On Jury Duty: Point Three: The State of Alabama is Actually a Really Small Town
Alabama is the biggest small town on the planet.
I said before that a large part of the federal jury selection process involves repeating the answers already given on the million page questionnaire. For the most part, the judge could have given us copies of the forms we’d returned and said, “if you said yes and this would bias you, speak now or forever hold your peace.” But he didn’t, and we went through all of it verbally.
A shocking number of us responded to the “aside from traffic violations, have you or a family member ever been convicted of or arrested for a misdemeanor or felony?” question. Now, the judge clearly said we didn’t have to humiliate ourselves. We could approach the bench to respond. In my case, it wasn’t my own dirty laundry, so I didn’t mind saying “It would be faster to ask me what she wasn’t convicted of.” (I suspect this response is one of the reasons I wasn’t selected, by the way.)
But boy howdy, people were willing to proclaim, “I got busted for X when I was twenty,” or “Yeah, they got me for Y when I was a teen,” in front of a whole room full of people who, as it turned out, were not strangers.
Because not all the questions had already been asked. The ones about interrelationships got mindboggling results. They all boiled down to, “Do you know or are you related to anybody in the judge’s office, the prosecutor’s office, on the defense team, on the rest of the jury panel, or who might take the witness stand?” The judge said in advance there would be a ton of yes answers. He was right.
I’d be willing to bet forty out of fifty people knew somebody. It was all acquaintance stuff. “Lawyer X’s son goes to the same doctor as mine.” “Same gym.” And, my personal favorite, “We live in the same small town, county, whatever.” Twenty three counties or so in the district, but it was like a game of six degrees of separation. If we’d gone on much longer, we’d have reached Kevin Bacon.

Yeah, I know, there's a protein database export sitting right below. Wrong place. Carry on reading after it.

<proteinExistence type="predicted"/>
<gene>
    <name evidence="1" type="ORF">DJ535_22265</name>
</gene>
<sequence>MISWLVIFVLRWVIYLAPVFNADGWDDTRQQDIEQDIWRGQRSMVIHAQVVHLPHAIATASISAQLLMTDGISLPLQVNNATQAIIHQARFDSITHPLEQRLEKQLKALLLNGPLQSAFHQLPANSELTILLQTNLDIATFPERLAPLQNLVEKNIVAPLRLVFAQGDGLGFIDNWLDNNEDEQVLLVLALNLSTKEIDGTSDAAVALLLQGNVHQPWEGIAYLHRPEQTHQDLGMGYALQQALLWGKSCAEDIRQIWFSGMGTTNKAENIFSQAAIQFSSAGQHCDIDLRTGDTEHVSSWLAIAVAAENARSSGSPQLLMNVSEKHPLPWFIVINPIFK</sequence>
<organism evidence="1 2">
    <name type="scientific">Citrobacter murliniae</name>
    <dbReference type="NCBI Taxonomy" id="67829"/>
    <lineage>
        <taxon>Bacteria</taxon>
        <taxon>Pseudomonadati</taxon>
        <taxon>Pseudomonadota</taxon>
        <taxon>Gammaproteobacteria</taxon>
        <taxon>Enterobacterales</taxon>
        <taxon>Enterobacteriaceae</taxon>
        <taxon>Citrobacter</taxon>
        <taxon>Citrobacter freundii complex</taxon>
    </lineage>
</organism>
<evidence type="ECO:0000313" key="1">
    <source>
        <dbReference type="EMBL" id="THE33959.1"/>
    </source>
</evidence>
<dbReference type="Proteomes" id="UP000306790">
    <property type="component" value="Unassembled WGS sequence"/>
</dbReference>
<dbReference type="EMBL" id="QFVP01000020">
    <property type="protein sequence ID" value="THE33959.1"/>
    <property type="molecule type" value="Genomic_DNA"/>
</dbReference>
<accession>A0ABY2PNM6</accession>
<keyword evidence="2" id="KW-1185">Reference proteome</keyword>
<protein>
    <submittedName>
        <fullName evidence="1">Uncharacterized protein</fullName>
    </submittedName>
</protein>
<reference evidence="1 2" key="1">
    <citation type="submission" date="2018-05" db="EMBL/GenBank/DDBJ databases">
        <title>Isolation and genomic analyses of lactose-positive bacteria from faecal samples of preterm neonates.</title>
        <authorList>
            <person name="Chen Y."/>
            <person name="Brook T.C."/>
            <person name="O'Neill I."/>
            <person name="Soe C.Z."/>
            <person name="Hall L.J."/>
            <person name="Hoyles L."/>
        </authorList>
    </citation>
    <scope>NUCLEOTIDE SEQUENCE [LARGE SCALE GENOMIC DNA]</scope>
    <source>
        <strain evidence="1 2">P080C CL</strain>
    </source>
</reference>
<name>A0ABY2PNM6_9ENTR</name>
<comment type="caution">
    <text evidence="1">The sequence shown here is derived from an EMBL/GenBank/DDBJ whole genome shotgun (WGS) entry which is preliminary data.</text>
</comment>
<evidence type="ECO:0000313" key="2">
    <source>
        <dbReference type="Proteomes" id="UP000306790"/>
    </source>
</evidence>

I’m face blind, so it takes me a very long time to associate an image with a name. Often, I randomly (and accidentally) assign people a name in my head (which I promptly forget), and that only confuses matters when I try to remember the right names.
If I stare at a stranger long enough – say a whole morning – I will gradually become convinced that I know that person from somewhere, though I won’t recognize that person forty minutes after looking away. I have learned to ignore my instincts in this area. They suck.
By the time this question came up, I’d been staring at the rest of the room for hours. I was sure I knew ten of my fellow potential jurors. From somewhere.
I stayed seated when asked, but ultimately realized I do know of one guy (and that if I could associate names, faces, and jobs, I would have been aware of this simply from hearing his name) and that I have absolutely, without question, met one woman at a party. Somewhere. I think maybe Halloween. Possibly. We might both have been involved in planning the party. But I’m not sure. She didn’t identify me, either, so I was at least not alone in uncertainty.
And I wasn’t asking, “Um, can each and every one of you tell me if you know me?”
Because it’s one thing to snark about others, and quite another to admit that you can be an idiot yourself.
Monday, I’ll pound the final nail in this coffin and talk about the law.
Jessie Powell is the Jester Queen. She likes to tell you about her dog, her kids, her fiction, and her blog, but not necessarily in that order.